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Linda Wang: Turning Plastic into Fuel

By Tomas Reyes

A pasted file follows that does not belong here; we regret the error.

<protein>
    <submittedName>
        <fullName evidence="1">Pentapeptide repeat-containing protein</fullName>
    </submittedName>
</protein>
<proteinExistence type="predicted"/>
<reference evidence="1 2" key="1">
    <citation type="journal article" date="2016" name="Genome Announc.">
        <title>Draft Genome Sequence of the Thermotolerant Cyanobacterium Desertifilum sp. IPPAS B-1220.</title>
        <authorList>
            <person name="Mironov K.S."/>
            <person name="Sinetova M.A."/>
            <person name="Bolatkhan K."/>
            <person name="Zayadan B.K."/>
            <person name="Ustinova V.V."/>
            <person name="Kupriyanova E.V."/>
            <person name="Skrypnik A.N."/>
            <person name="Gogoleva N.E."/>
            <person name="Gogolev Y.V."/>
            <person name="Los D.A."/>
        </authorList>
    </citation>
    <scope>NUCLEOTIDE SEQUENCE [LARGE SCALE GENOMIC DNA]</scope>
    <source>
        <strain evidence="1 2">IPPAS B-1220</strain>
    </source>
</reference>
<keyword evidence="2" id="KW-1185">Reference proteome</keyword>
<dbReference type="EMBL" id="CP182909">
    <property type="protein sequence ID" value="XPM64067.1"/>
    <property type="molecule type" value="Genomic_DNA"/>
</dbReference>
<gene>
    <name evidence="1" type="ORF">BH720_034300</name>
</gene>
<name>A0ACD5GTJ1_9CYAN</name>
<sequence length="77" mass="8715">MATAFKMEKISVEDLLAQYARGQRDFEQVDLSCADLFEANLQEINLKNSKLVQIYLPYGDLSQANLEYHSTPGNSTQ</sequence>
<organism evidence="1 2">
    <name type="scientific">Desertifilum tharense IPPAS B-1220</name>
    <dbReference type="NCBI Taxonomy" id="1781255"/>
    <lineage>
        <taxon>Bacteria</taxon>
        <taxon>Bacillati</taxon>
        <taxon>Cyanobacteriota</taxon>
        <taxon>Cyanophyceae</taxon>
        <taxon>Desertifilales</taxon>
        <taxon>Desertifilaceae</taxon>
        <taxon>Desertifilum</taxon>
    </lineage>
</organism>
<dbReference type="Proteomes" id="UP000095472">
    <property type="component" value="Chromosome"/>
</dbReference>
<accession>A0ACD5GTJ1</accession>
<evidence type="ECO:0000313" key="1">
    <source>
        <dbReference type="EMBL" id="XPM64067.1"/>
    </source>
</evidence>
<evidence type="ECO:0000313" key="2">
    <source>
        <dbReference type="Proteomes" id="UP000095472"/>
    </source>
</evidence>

We are at a turning point in human history. The vocabulary we use to define the challenges of our time has to change now, and by the millions. We must stop blaming stuff around us. Instead of saying we must fight climate change and global warming, we need to turn our attention to how we humans manage the land. This is not about beans or beef. It’s about toxic feedlots and toxic agriculture, and gold mines poisoning rivers like the Amazon. The red tide in Florida, the sargassum crisis in the Caribbean, thousands of fish, manatees, insects and people are dying because of human TOXIC MANAGEMENT of the natural world, we have disrupted the biogeochemical cycles of nitrogen and phosphorus. That’s what we need to fight: our own blindness. And we must do this now. If there is one goal for humanity, it is to protect the natural world. This is what must drive us. Raise your ambition today, to become a hero for life on earth, a protector of the natural world. I don’t know about you, but this is definitely personal. We can no longer trust what we eat, drink, breathe, see, hear and on top of that, our oceans are flooded with billions of tons of plastic. No healthy oceans, no air to breathe, it’s as simple as that. Did you know plankton produces 1/2 the oxygen we breathe, and captures 1/3 of the excess carbon from the atmosphere? Again, we must be obsessed with plastic pollution, with climate change, and obsessed with redesigning our Homo Sapiens management of natural resources to a circular, regenerative model where the #1 overarching goal is always to protect the natural world. On today’s episode our guest is Linda Wang. Linda is the Maxine Spencer Nichols Professor in the Davidson School of Chemical Engineering, Purdue University. In 2011, a major producer of plastics asked her team to develop a method to recover polycarbonate from an electronic waste. They developed the first extraction method to recover high-purity polycarbonate and they also developed a new chromatography separation method to recover flame retardants from the waste. During this research project, however, she realized that the polycarbonate waste is only 1% of the total plastic waste, and the total amount of plastic waste has been growing exponentially over the past six decades. You can only recycle plastic so many times. What do you do next then? Linda and team have come up with a solution, using supercritical water to create fuel out of plastic waste. This episode, part 2 of our plastic series, is yet another example to show all of us that It is possible to change reality and tackle very objective problems. We just need to imagine a different role for ourselves, as managers of the natural world, roll up our sleeves, and get to work, since there’s a lot to do. Before we jump right in, and if you are enjoying our content, I would be so grateful if you went to iTunes or Apple Podcasts on your iPhone and gave us 5 stars and a great review, these help us grow and get this information to more people like you who are ready to support this global transformation, and share important knowledge and the stories of the heroes of our time.

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